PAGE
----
American Identity: Uncle Sam, George Washington, and Teddy Roosevelt welcome the Great White Fleet home in 1909.
American Identity: A 1909 cartoon depicts Uncle Sam, George Washington, and Teddy Roosevelt welcoming the Great White Fleet home.

Sebastian Conrad stated in the introduction of his book, Globalization and the Nation in Imperial Germany, that it is generally assumed that nation states existed before there were interconnections between peoples of different nations. The issue with this assumption though is that it is a limiting and narrow perspective upon history, one which cannot answer the question of the origins of nation-states. Humanity long predates the concept of the nation-state: fossil remains and Stonehenge will attest to that. These people who lived in the days before the nation-state was born engaged frequently in several activities- commercial, diplomatic, and martial- that would have brought them into contact with people from different areas and regions. One does not have to go back very far to find these connections: medieval Europe had frequent trade contact with China and the Far East and often found themselves at odds with the Islamic world. Thus, by the time the concept of the nation-state had been conceived (Ian Tyrrell cites the 1648 Treaty of Westphalia as the emergence of the nation-state), there existed several interconnections between peoples living on different continents, as well as those living in different areas of the same continent.

Another issue with this narrow assumption is that it fails to explain the history of a country like the United States. The first European settlers had been on the continent for almost two centuries before the Revolutionary War (not to mention the Native Americans who well predated even Ancient Rome), and by 1776 the descendants of the first settlers and new immigrants had built up impressive trade networks that went well beyond the future borders of the United States. These connections would continue to grow as the nation began its search for identity in the 1800s, and by the time a distinct American identity had emerged, the country had trade links all across the globe. Teddy Roosevelt’s Great White Fleet, commonly thought of in American history as the ‘debut’ of America as a global power and certainly a great indicator America’s ‘distinctive empire’ (to borrow Tyrrell’s phrase), would not have been possible without the vast trade network that American merchants had been exploiting for decades before the Fleet set sail.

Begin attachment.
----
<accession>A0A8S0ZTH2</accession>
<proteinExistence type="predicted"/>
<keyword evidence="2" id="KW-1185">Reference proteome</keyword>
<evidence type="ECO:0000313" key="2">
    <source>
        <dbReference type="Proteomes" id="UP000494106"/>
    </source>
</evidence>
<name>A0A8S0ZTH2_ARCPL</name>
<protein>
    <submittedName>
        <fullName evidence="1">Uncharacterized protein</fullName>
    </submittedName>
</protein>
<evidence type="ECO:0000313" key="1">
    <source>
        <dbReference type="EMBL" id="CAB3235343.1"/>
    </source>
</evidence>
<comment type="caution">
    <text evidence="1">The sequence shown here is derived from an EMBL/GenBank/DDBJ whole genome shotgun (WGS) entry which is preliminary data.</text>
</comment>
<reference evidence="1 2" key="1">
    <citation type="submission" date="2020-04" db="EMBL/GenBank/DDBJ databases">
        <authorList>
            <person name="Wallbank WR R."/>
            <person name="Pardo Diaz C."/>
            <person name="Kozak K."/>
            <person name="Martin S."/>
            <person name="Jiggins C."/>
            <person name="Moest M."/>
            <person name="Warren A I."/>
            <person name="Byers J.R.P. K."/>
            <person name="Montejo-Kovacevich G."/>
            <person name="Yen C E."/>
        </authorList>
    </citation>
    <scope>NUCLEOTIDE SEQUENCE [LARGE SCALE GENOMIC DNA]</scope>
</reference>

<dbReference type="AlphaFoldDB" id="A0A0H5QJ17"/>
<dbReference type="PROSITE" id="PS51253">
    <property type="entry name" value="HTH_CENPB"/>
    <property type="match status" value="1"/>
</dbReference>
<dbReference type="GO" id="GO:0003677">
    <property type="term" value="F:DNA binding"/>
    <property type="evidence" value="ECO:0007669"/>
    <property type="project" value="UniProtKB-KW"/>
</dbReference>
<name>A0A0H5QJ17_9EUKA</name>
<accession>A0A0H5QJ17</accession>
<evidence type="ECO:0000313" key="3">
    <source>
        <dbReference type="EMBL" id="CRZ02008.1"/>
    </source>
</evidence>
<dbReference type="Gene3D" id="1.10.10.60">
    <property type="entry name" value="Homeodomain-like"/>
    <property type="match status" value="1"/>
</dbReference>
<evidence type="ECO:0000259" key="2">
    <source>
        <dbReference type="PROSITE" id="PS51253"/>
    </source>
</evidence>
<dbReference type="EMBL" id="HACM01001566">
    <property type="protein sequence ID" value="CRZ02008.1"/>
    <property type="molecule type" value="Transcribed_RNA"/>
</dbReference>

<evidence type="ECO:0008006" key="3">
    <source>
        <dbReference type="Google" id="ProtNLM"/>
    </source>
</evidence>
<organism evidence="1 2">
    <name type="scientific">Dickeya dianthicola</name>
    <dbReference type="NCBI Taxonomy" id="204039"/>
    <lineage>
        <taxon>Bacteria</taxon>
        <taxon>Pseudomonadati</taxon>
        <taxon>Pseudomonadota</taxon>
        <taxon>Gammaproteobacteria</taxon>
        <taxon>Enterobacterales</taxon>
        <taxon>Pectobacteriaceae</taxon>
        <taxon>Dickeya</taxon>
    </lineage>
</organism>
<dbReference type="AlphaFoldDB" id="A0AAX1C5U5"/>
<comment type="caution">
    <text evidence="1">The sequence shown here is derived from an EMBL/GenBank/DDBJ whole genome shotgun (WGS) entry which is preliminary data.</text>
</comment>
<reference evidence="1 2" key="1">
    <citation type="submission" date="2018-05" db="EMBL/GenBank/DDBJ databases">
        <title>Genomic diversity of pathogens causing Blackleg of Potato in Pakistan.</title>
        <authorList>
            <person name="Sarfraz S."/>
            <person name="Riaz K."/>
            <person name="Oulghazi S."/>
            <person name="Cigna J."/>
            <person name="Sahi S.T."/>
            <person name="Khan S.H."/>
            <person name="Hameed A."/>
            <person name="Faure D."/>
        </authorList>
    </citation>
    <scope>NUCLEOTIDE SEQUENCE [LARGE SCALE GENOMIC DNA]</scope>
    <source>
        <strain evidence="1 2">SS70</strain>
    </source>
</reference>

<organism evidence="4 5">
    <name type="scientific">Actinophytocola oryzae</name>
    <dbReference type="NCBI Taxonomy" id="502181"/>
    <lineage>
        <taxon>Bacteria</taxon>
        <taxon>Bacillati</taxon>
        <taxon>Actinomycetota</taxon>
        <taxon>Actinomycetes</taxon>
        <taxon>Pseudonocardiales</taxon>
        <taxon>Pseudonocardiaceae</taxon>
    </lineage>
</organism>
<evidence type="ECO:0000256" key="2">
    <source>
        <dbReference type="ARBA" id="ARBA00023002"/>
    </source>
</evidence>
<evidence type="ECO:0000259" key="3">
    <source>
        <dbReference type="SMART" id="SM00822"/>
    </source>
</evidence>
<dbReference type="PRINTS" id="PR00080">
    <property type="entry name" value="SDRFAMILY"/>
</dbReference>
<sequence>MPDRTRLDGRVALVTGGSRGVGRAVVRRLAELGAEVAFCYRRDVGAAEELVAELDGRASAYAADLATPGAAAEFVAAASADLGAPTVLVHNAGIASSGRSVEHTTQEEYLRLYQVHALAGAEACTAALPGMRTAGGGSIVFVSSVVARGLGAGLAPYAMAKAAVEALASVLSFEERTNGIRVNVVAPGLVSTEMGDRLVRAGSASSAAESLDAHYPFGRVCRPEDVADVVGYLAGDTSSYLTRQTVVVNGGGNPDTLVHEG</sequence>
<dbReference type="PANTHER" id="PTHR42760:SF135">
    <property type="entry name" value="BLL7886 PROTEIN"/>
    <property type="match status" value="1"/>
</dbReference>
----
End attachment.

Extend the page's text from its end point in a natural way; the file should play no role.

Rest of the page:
Therefore, as Conrad argues, globalization and the interconnections between peoples led to ideas about distinct national identity. They are, in a way, a prerequisite for nations to emerge: if there are no connections between various peoples, then is there even a need for them to distinguish between themselves and form ideas of national identity in the first place? Conrad’s example of Germany at the beginning of the 20th Century and Tyrrell’s of the development of a national ethos in the United States both support this claim, and so it should be recognized that the interconnectedness of peoples played a significant role in developing nations in the course of history.


Conrad, S. Globalisation and the Nation in Imperial Germany (Cambridge; New York: 2010)

Tyrrell, I. Transnational Nation, United States History in Global Perspective since 1789 (Basingstoke: 2007)

For more information on the Great White Fleet:

National Identities and Interconnectedness
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